Fast exit from Act 47 brightens Altoona’s future

Pennsylvania’s Act 47 was a godsend for Altoona, but the city’s exit on Wednesday from underneath the distressed-municipalities program’s financial umbrella plants the seeds for many positive opportunities in the years ahead.

Current and future city officials must work unceasingly to capitalize on the potential benefits that being free from the stigma — the black eye — associated with the program will offer.

Departure from the program delivers the message that Altoona again is a vibrant place — a great place to live and work and an excellent place to operate a business.

That’s something people here have known for a long time, but being labeled “distressed” doesn’t deliver that upbeat message to people unfamiliar with the community.

The city’s ability to exit the program after entering it just more than five years ago demonstrates the excellence of the governmental leadership and the cooperative spirit that exist here.

Those overseeing the municipality committed themselves to fixing the things that went wrong in the years leading up to 2012, and with the help of the state government, good decision-making by county government, sacrifices by city employees and help from city-related entities, Altoona was able to clamp the financial hemorrhaging that was eroding the city’s many positive attributes.

Exiting the program tells the world that this community again is poised for great things, supported by a strong fiscal backbone and determination to ensure that Act 47 never will have to revisit the Mountain City.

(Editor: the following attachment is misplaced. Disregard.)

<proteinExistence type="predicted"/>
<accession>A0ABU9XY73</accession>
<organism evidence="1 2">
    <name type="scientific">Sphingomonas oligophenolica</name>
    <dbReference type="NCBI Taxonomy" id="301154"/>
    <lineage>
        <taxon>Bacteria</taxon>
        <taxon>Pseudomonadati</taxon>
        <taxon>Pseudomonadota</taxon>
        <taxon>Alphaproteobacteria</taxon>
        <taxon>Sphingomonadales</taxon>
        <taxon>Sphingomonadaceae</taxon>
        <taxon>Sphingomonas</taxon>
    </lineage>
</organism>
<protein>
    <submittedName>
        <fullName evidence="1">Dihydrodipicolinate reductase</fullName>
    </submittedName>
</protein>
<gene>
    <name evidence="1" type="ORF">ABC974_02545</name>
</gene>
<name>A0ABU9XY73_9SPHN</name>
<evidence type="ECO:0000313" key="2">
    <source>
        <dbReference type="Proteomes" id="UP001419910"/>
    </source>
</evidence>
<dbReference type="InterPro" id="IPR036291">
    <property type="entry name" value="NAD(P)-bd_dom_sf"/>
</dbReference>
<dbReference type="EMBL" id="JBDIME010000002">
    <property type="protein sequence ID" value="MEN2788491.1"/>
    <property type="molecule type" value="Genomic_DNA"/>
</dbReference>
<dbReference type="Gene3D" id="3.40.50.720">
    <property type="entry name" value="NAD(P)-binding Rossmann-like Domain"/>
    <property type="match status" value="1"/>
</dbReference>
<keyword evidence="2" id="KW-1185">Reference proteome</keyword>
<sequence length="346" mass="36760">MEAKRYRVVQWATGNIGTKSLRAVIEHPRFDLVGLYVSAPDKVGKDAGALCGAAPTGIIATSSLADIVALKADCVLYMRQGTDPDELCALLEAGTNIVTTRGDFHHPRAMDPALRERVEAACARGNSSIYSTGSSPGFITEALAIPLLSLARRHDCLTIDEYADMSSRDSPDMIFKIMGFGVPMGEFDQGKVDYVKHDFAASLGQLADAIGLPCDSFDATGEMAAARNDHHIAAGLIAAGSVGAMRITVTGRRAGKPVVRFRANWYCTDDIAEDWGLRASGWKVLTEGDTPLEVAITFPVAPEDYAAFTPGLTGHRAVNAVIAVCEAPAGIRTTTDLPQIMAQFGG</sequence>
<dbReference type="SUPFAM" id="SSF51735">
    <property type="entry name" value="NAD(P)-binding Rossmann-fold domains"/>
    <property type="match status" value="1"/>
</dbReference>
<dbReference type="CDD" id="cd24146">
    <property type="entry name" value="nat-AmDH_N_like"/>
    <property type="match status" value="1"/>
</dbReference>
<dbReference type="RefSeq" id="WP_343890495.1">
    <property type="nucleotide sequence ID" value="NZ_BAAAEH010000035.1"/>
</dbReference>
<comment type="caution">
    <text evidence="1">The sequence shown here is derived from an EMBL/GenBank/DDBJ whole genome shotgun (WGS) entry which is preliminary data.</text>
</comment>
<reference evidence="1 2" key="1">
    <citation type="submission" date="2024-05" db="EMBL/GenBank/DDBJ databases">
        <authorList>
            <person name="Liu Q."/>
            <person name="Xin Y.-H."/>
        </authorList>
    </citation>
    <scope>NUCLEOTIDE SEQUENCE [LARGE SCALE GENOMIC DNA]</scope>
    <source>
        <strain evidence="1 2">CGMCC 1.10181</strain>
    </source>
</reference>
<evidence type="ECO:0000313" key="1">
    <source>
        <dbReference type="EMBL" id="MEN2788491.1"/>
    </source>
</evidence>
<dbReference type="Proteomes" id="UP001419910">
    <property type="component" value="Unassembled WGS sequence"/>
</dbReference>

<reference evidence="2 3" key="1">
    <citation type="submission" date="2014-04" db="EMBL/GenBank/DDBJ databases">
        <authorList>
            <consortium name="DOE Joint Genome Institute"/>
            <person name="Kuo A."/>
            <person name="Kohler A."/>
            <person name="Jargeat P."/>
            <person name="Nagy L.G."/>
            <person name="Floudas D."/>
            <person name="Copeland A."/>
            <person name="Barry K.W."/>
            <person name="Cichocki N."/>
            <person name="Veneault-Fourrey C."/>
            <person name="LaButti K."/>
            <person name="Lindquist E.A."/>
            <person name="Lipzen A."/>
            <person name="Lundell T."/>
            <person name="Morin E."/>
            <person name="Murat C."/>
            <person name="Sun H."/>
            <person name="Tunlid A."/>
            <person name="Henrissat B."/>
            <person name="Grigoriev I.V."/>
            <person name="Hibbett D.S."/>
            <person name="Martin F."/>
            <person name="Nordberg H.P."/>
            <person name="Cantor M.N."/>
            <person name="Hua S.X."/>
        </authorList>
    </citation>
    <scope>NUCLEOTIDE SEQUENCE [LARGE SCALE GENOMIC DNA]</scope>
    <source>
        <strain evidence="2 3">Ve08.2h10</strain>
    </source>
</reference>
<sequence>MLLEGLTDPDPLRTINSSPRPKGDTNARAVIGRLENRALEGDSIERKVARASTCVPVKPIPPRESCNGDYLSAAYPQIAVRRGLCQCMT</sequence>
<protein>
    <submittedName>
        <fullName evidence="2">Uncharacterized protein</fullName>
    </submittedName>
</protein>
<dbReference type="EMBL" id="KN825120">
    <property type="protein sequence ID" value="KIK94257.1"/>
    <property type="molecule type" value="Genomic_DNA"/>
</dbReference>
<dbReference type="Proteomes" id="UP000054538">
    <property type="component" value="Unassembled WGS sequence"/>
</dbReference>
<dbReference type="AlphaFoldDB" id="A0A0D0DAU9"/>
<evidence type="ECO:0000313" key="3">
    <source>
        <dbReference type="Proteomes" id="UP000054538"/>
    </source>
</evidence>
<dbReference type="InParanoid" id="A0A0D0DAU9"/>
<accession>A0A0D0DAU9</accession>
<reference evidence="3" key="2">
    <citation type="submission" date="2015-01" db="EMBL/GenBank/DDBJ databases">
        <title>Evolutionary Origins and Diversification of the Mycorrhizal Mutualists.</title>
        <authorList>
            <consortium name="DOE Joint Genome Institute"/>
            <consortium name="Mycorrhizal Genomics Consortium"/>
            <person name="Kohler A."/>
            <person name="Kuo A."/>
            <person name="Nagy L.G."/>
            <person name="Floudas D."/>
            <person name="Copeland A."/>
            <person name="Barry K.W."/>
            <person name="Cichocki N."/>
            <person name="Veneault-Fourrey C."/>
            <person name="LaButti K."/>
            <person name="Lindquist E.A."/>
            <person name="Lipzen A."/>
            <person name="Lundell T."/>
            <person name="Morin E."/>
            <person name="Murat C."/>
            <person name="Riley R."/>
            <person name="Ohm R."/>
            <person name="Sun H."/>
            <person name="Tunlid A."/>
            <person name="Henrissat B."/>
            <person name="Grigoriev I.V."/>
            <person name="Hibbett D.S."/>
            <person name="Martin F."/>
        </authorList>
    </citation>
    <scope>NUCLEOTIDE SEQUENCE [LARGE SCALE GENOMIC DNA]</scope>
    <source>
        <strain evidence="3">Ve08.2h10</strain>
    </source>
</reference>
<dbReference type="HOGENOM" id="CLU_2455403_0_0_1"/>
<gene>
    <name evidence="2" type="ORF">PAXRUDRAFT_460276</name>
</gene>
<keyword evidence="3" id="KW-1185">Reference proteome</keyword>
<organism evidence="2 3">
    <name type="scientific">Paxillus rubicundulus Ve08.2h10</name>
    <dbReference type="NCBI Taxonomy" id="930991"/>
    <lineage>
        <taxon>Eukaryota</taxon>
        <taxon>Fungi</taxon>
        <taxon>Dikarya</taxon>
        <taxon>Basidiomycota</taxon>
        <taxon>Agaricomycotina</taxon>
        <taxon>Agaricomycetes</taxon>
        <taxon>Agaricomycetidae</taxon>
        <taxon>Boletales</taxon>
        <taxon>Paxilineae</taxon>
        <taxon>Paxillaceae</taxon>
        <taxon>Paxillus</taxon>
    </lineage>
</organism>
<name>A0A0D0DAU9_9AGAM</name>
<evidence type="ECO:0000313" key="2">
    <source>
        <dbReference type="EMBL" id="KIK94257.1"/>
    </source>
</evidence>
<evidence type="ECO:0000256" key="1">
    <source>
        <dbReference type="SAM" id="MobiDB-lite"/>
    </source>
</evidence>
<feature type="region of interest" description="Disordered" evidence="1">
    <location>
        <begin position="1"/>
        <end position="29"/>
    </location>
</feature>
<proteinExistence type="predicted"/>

It’s a goal that nearby Johnstown covets, having not yet been fortunate enough to overcome the financial challenges dogging it.

While Altoona has exited the state program after having entered it on May 3, 2012, Johnstown, an Act 47 community since

Aug. 21, 1992, likely will ask the state next year for three more years of participation, despite having reduced staff, implemented cost-cutting actions and made adjustments to employees’ health benefits for future years.

According to an article in Wednesday’s Johnstown Tribune-Democrat, Johnstown’s expenses have been growing at a rate of approximately 2.5 to 3 percent annually, while incoming revenue has been increasing only by 1 to 1.5 percent — not a recipe for the Flood City to leave Act 47.

Meanwhile, Altoona, which was faced with a nearly $1 million deficit in 2011, has been able to record a healthy budget surplus in all but one year after its entry into the distressed-municipalities program.

Among the factors making surpluses possible were the city’s shift to home rule, which allowed Altoona to make needed — albeit unpleasant — taxing decisions. That included the county’s long-overdue countywide property reassessment, which will continue to provide taxation “wiggle room”; and willingness of the city’s three unions to accept wage freezes on a three-year contract and now meager 2 percent pay increases each year under their current five-year pacts with the city.

Another big factor is the city’s recent takeover of the water and sewer systems in a lease-back deal with the Altoona Water Authority, guaranteeing continuing revenues of approximately $4 million annually, with raises built in for the future.

At a ceremony Wednesday marking Altoona’s Act 47 exit, city leaders were rightly praised for their tough decisions over the past five years. Altoona is the fastest city and largest municipality ever to exit the program.

Altoona’s exit positions the city for an exciting future, with no stigma to limit its possibilities.

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